The record shows the barge had to be towed by a tug, and was used principally as a work platform. Delange's affidavit states he spent 80% of his employment time on the barge, but acknowledges that the barge moved on only four occasions while he was on it. The only change in location detailed in the record lasted less than a full day, and was undertaken to position the barge for its next construction project. In short, the barge was in transit with Delange aboard for a maximum of four days during the five months Delange was employed by Dutra; during the remaining time, the barge served as a stationary construction platform. Because the barge's movement was incidental to its service as a work platform, it was not a "vessel in navigation." As the Fifth Circuit has explained:
Ellender, 909 F.2d at 806 (citations omitted); see also Bernard, 741 F.2d at 826 (holding that a small work platform without independent means of propulsion was not a vessel in navigation); Ducrepont v. Baton Rouge Marine Enters., Inc., 877 F.2d 393, 396 (5th Cir.1989) (concluding that a barge moored to
Because the barge was not a "vessel in navigation" during Delange's service on it, Delange was not a Jones Act seaman.
The LHWCA establishes a worker's compensation regime for workers injured while "engaged in maritime employment," 33 U.S.C. § 902(3), but explicitly excludes, inter alia, "a master or member of a crew of any vessel," 33 U.S.C. § 902(3)(G). LHWCA and Jones Act remedies are mutually exclusive: an injured seaman covered by the Jones Act is not entitled to LHWCA benefits, and an injured longshoreman covered by the LHWCA cannot sue the vessel on which he was injured under the Jones Act. See Chandris, 515 U.S. at 355-56, 115 S.Ct. 2172. Although Delange was not a Jones Act seaman, he clearly was a maritime employee covered by the LHWCA.
Longshoremen injured on the job are entitled to recover compensation and benefits from their employers, see 33 U.S.C. § 904(a), and Delange has already received such benefits. A longshoreman also may sue the operator of the vessel on which he was injured for negligence. See 33 U.S.C. § 905(b). Delange contends his claim for negligence should have been submitted to a jury. We disagree.
The only duty at issue in this case was Dutra's duty to turn over the barge in a reasonably safe condition, or its "turnover duty." See Scindia Steam Navigation Co., Ltd. v. De Los Santos, 451 U.S. 156, 167-78, 101 S.Ct. 1614, 68 L.Ed.2d 1 (1981); Howlett v. Birkdale Shipping Co., S.A., 512 U.S. 92, 98, 114 S.Ct. 2057, 129 L.Ed.2d 78 (1994). The turnover duty has two components. First, a vessel operator must exercise ordinary care to turn over the vessel and its equipment in such condition that experienced longshoremen reasonably conducting their operations will not be injured. See Scindia, 451 U.S. at 167, 101 S.Ct. 1614. Second, an operator must warn the longshoremen of any hazards on the ship that are known to it or should be known to it in the exercise of reasonable care. See id. The duty to warn attaches only to hazards "that are not known by the [longshoreman] and would not be obvious to or anticipated by him if reasonably competent in the performance of his work." Id. (citation omitted).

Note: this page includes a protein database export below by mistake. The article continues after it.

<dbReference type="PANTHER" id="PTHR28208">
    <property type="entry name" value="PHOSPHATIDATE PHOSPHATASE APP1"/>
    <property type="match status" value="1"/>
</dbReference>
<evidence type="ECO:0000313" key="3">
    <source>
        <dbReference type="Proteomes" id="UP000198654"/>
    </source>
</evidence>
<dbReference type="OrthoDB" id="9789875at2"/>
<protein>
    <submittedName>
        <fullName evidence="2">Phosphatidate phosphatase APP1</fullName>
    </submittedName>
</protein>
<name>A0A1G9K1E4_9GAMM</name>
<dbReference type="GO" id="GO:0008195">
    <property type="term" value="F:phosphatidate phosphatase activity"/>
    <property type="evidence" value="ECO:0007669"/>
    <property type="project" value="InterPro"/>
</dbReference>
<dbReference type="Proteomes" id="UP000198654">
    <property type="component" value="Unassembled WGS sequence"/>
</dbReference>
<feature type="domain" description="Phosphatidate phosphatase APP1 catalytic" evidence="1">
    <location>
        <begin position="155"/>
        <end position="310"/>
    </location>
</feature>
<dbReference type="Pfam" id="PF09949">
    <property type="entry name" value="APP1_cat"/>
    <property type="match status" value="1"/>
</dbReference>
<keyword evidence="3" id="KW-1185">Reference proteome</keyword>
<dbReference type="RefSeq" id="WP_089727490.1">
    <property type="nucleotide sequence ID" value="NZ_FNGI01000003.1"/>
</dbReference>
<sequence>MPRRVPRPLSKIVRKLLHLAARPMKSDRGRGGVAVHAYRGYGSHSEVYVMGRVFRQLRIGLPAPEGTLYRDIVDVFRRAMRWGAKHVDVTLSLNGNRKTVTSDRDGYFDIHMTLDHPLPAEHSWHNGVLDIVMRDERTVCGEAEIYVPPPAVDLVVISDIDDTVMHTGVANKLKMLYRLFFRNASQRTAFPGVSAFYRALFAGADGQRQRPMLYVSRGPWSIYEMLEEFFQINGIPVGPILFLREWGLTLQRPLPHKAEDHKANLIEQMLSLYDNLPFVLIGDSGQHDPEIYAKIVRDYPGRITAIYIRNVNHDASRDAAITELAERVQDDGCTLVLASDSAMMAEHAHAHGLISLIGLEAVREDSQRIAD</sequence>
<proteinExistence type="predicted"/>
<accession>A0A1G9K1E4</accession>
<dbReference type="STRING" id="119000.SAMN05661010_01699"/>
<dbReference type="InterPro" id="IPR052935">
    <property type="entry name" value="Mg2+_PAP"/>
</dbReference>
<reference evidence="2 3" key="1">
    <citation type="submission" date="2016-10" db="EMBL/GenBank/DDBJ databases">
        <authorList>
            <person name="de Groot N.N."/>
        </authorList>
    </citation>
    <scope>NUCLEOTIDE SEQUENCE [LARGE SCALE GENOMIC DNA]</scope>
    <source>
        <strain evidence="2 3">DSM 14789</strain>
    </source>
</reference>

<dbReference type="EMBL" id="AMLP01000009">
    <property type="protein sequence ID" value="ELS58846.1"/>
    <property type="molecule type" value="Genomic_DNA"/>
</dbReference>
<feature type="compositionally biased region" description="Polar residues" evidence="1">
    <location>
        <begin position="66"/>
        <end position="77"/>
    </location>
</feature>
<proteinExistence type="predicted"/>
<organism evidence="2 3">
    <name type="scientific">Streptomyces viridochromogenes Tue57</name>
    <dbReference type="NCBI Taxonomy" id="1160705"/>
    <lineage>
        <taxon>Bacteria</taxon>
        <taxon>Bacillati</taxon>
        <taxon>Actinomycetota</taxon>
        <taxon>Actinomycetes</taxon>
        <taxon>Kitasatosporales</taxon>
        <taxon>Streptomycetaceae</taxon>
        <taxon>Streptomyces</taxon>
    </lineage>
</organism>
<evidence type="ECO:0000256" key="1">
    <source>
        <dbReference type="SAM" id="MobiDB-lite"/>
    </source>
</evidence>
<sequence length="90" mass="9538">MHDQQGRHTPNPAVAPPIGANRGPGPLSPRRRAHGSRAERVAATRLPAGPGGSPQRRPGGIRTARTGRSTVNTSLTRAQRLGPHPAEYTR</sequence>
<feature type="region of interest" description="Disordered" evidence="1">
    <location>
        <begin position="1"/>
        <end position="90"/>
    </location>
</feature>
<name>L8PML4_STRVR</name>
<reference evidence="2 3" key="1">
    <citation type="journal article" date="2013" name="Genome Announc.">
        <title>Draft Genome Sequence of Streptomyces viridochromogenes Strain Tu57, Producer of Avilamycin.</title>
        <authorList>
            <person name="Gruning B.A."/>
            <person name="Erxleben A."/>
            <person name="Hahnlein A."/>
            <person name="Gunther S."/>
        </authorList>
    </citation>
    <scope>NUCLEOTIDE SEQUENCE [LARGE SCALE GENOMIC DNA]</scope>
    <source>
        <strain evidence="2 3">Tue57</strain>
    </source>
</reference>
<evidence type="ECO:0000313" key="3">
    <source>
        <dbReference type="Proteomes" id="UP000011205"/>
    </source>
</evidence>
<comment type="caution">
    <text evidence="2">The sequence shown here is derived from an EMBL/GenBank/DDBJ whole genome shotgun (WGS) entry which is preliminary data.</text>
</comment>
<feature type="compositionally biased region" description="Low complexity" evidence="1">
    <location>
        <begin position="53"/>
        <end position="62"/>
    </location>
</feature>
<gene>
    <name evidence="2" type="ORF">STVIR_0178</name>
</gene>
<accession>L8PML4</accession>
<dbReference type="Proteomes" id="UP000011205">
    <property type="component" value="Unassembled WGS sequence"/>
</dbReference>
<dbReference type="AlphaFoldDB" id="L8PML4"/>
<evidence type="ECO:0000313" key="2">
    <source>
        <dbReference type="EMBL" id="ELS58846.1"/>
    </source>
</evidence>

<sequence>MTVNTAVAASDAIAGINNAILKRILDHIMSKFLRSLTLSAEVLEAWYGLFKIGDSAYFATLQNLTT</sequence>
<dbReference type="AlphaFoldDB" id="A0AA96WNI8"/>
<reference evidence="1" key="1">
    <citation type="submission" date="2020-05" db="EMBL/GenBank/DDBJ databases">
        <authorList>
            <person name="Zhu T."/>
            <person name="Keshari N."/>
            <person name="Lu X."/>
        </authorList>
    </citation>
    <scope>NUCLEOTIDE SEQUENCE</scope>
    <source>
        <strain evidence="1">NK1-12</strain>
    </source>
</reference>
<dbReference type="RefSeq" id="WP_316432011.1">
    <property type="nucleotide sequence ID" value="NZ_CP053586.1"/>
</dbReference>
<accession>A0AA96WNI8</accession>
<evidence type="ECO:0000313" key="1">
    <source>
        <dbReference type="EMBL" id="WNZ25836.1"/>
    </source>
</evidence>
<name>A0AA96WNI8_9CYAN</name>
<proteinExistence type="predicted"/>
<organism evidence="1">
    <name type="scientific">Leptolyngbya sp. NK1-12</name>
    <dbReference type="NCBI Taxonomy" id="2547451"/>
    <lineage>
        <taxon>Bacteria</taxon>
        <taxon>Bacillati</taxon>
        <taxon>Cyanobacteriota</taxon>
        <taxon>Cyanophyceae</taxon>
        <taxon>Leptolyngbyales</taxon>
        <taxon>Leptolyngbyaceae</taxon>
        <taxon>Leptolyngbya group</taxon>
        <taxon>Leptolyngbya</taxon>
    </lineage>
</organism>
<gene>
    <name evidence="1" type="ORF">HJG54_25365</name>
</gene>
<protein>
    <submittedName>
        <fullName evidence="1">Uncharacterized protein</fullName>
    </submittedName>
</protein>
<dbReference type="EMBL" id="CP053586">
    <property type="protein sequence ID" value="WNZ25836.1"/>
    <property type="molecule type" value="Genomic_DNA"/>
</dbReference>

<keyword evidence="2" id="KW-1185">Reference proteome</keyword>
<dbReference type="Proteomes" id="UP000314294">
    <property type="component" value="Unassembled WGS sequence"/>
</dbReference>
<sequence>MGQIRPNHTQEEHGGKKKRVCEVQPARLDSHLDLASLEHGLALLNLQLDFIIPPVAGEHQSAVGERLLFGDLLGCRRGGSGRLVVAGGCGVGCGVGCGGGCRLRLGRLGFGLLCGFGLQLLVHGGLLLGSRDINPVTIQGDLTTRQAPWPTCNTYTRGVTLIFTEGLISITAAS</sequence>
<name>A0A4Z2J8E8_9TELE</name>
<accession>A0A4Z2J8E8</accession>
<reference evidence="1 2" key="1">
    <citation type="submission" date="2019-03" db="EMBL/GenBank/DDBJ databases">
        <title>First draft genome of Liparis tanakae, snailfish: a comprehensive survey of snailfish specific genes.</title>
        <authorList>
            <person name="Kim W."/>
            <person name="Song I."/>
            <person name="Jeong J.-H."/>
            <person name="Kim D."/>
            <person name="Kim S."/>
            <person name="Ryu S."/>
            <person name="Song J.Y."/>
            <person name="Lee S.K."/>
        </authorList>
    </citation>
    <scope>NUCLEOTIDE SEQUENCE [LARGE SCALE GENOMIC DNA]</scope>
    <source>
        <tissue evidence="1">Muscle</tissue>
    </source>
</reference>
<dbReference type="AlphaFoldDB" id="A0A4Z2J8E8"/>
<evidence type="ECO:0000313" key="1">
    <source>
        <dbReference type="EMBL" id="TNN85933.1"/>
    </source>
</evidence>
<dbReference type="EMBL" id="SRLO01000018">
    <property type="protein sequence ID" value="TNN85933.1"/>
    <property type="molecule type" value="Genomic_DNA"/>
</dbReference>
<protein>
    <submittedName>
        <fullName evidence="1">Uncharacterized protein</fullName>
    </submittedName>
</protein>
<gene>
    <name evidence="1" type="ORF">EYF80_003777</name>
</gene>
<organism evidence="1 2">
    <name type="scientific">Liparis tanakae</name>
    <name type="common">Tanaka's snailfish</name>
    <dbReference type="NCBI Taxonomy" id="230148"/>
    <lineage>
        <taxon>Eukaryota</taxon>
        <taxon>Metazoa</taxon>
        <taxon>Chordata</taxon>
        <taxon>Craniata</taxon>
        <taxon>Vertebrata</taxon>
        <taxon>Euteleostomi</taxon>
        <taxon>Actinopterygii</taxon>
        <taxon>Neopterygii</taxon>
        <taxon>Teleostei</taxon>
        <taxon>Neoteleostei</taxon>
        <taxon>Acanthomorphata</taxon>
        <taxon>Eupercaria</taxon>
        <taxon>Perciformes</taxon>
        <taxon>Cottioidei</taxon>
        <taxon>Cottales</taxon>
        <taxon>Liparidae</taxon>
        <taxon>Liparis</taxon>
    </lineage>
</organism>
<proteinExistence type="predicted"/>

Delange contends the accident that severed his fingers was caused by a hidden defect in the barge's spud mechanism. In particular, Delange maintains that he had difficulty removing the pin because it was bent, a defect he could not have identified in time to avoid the accident because the pin was hidden in the spud.
Because Dutra introduced evidence that the captain found no problems during an inspection of the barge and the tug on the morning of the accident, Delange was required to offer evidence of specific facts showing his negligence claim was triable. See Fed.R.Civ.P. 56(e). Further, where, as here, the nonmoving party relies only on his own affidavit to oppose summary judgment, "[he] cannot rely on conclusory allegations unsupported by factual data to create an issue of material fact." Hansen v. United States, 7 F.3d 137, 138 (9th Cir.1993) (citation omitted).
Delange averred the pin was bent, but offered no evidence that Dutra was aware of that fact, or would have discovered it by making a reasonably careful inspection. The mere assertion that the pin was bent, without a showing of specific facts supporting negligence on the part of Dutra, amounts to a claim that the barge was unseaworthy, a strict liability claim not cognizable under section 905(b). See 33 U.S.C. § 905(b) ("The liability of the vessel under this subsection shall not be based upon the warranty of seaworthiness or a breach thereof at the time the injury occurred"); Bilderbeck v. World Wide Shipping Agency, 776 F.2d 817, 818 (9th Cir.1985) (explaining that under the LHWCA, "[t]here is no warranty ... running to the workman, that the vessel is free from defect."); Subingsubing v. Reardon Smith Line, Ltd., 682 F.2d 779, 780 (9th Cir.1982). Delange also contends he was injured because there were no handles on the spud pin, but submitted no evidence that Dutra acted negligently in using pins without handles.
Because Delange failed to raise a triable issue of fact with respect to his Jones Act and LHWCA claims, the district court properly granted Dutra summary judgment.